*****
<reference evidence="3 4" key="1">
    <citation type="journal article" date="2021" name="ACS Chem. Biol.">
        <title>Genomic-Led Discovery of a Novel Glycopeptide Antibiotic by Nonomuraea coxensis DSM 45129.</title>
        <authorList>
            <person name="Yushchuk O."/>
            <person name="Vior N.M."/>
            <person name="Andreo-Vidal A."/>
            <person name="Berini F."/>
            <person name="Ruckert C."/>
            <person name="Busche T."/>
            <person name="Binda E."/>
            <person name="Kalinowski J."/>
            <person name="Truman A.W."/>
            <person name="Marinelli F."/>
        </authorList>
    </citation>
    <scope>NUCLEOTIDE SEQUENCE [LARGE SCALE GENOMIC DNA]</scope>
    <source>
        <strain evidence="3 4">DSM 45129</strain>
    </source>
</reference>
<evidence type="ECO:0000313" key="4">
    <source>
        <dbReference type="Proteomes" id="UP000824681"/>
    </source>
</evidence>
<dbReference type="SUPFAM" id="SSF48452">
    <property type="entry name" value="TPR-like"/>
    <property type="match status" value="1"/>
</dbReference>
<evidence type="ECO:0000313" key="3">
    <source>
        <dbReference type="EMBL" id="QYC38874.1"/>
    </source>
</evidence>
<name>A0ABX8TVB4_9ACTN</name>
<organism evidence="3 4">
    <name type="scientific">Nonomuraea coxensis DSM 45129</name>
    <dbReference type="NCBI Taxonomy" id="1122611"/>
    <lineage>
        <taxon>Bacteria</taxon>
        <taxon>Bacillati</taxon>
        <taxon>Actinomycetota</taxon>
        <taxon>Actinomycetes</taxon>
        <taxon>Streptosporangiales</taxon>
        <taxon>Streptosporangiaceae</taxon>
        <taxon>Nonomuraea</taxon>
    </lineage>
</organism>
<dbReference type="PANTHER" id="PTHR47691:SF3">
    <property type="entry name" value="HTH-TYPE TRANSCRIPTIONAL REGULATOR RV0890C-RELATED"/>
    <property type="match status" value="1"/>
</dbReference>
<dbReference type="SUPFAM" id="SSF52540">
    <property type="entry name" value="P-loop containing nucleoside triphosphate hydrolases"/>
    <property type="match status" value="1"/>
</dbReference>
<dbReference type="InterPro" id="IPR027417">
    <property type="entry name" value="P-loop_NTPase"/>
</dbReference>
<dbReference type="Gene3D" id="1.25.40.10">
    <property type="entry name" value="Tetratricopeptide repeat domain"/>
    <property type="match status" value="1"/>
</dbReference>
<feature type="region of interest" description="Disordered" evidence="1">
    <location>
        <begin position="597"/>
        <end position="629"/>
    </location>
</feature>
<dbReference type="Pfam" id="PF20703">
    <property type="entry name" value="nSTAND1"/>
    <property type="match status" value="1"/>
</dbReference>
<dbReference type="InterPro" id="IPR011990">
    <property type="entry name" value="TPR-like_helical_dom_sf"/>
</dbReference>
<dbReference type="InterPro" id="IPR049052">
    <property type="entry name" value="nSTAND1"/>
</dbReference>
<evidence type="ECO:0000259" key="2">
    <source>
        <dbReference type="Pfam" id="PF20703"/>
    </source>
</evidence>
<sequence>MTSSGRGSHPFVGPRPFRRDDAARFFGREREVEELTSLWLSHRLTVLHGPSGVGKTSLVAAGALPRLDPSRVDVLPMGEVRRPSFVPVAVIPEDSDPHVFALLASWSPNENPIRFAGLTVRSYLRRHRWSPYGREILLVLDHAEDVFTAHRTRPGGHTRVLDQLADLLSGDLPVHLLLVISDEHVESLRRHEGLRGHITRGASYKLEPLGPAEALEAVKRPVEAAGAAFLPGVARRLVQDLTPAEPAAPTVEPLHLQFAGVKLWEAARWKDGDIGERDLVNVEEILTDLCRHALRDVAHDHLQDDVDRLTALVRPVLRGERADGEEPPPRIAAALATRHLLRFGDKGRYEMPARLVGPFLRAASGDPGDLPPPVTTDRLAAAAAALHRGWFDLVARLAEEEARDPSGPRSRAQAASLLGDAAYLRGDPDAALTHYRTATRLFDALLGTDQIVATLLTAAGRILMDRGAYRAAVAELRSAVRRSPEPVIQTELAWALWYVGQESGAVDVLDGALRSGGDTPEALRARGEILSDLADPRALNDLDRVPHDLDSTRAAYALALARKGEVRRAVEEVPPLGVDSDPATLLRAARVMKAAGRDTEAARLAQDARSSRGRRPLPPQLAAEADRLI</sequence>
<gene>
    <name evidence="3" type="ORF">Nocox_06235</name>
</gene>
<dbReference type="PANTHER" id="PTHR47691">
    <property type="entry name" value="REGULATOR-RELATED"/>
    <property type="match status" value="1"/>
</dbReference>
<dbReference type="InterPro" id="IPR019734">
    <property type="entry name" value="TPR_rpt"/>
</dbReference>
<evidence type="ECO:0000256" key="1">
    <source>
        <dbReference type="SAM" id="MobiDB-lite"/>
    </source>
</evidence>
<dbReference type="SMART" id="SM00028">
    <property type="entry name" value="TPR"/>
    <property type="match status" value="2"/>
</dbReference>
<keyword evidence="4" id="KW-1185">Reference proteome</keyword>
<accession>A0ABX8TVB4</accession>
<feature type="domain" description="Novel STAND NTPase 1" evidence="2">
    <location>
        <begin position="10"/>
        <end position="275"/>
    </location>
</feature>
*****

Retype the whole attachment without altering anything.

<reference evidence="3 4" key="1">
    <citation type="journal article" date="2021" name="ACS Chem. Biol.">
        <title>Genomic-Led Discovery of a Novel Glycopeptide Antibiotic by Nonomuraea coxensis DSM 45129.</title>
        <authorList>
            <person name="Yushchuk O."/>
            <person name="Vior N.M."/>
            <person name="Andreo-Vidal A."/>
            <person name="Berini F."/>
            <person name="Ruckert C."/>
            <person name="Busche T."/>
            <person name="Binda E."/>
            <person name="Kalinowski J."/>
            <person name="Truman A.W."/>
            <person name="Marinelli F."/>
        </authorList>
    </citation>
    <scope>NUCLEOTIDE SEQUENCE [LARGE SCALE GENOMIC DNA]</scope>
    <source>
        <strain evidence="3 4">DSM 45129</strain>
    </source>
</reference>
<evidence type="ECO:0000313" key="4">
    <source>
        <dbReference type="Proteomes" id="UP000824681"/>
    </source>
</evidence>
<dbReference type="SUPFAM" id="SSF48452">
    <property type="entry name" value="TPR-like"/>
    <property type="match status" value="1"/>
</dbReference>
<evidence type="ECO:0000313" key="3">
    <source>
        <dbReference type="EMBL" id="QYC38874.1"/>
    </source>
</evidence>
<name>A0ABX8TVB4_9ACTN</name>
<organism evidence="3 4">
    <name type="scientific">Nonomuraea coxensis DSM 45129</name>
    <dbReference type="NCBI Taxonomy" id="1122611"/>
    <lineage>
        <taxon>Bacteria</taxon>
        <taxon>Bacillati</taxon>
        <taxon>Actinomycetota</taxon>
        <taxon>Actinomycetes</taxon>
        <taxon>Streptosporangiales</taxon>
        <taxon>Streptosporangiaceae</taxon>
        <taxon>Nonomuraea</taxon>
    </lineage>
</organism>
<dbReference type="PANTHER" id="PTHR47691:SF3">
    <property type="entry name" value="HTH-TYPE TRANSCRIPTIONAL REGULATOR RV0890C-RELATED"/>
    <property type="match status" value="1"/>
</dbReference>
<dbReference type="SUPFAM" id="SSF52540">
    <property type="entry name" value="P-loop containing nucleoside triphosphate hydrolases"/>
    <property type="match status" value="1"/>
</dbReference>
<dbReference type="InterPro" id="IPR027417">
    <property type="entry name" value="P-loop_NTPase"/>
</dbReference>
<dbReference type="Gene3D" id="1.25.40.10">
    <property type="entry name" value="Tetratricopeptide repeat domain"/>
    <property type="match status" value="1"/>
</dbReference>
<feature type="region of interest" description="Disordered" evidence="1">
    <location>
        <begin position="597"/>
        <end position="629"/>
    </location>
</feature>
<dbReference type="Pfam" id="PF20703">
    <property type="entry name" value="nSTAND1"/>
    <property type="match status" value="1"/>
</dbReference>
<dbReference type="InterPro" id="IPR011990">
    <property type="entry name" value="TPR-like_helical_dom_sf"/>
</dbReference>
<dbReference type="InterPro" id="IPR049052">
    <property type="entry name" value="nSTAND1"/>
</dbReference>
<evidence type="ECO:0000259" key="2">
    <source>
        <dbReference type="Pfam" id="PF20703"/>
    </source>
</evidence>
<sequence>MTSSGRGSHPFVGPRPFRRDDAARFFGREREVEELTSLWLSHRLTVLHGPSGVGKTSLVAAGALPRLDPSRVDVLPMGEVRRPSFVPVAVIPEDSDPHVFALLASWSPNENPIRFAGLTVRSYLRRHRWSPYGREILLVLDHAEDVFTAHRTRPGGHTRVLDQLADLLSGDLPVHLLLVISDEHVESLRRHEGLRGHITRGASYKLEPLGPAEALEAVKRPVEAAGAAFLPGVARRLVQDLTPAEPAAPTVEPLHLQFAGVKLWEAARWKDGDIGERDLVNVEEILTDLCRHALRDVAHDHLQDDVDRLTALVRPVLRGERADGEEPPPRIAAALATRHLLRFGDKGRYEMPARLVGPFLRAASGDPGDLPPPVTTDRLAAAAAALHRGWFDLVARLAEEEARDPSGPRSRAQAASLLGDAAYLRGDPDAALTHYRTATRLFDALLGTDQIVATLLTAAGRILMDRGAYRAAVAELRSAVRRSPEPVIQTELAWALWYVGQESGAVDVLDGALRSGGDTPEALRARGEILSDLADPRALNDLDRVPHDLDSTRAAYALALARKGEVRRAVEEVPPLGVDSDPATLLRAARVMKAAGRDTEAARLAQDARSSRGRRPLPPQLAAEADRLI</sequence>
<gene>
    <name evidence="3" type="ORF">Nocox_06235</name>
</gene>
<dbReference type="PANTHER" id="PTHR47691">
    <property type="entry name" value="REGULATOR-RELATED"/>
    <property type="match status" value="1"/>
</dbReference>
<dbReference type="InterPro" id="IPR019734">
    <property type="entry name" value="TPR_rpt"/>
</dbReference>
<evidence type="ECO:0000256" key="1">
    <source>
        <dbReference type="SAM" id="MobiDB-lite"/>
    </source>
</evidence>
<dbReference type="SMART" id="SM00028">
    <property type="entry name" value="TPR"/>
    <property type="match status" value="2"/>
</dbReference>
<keyword evidence="4" id="KW-1185">Reference proteome</keyword>
<accession>A0ABX8TVB4</accession>
<feature type="domain" description="Novel STAND NTPase 1" evidence="2">
    <location>
        <begin position="10"/>
        <end position="275"/>
    </location>
</feature>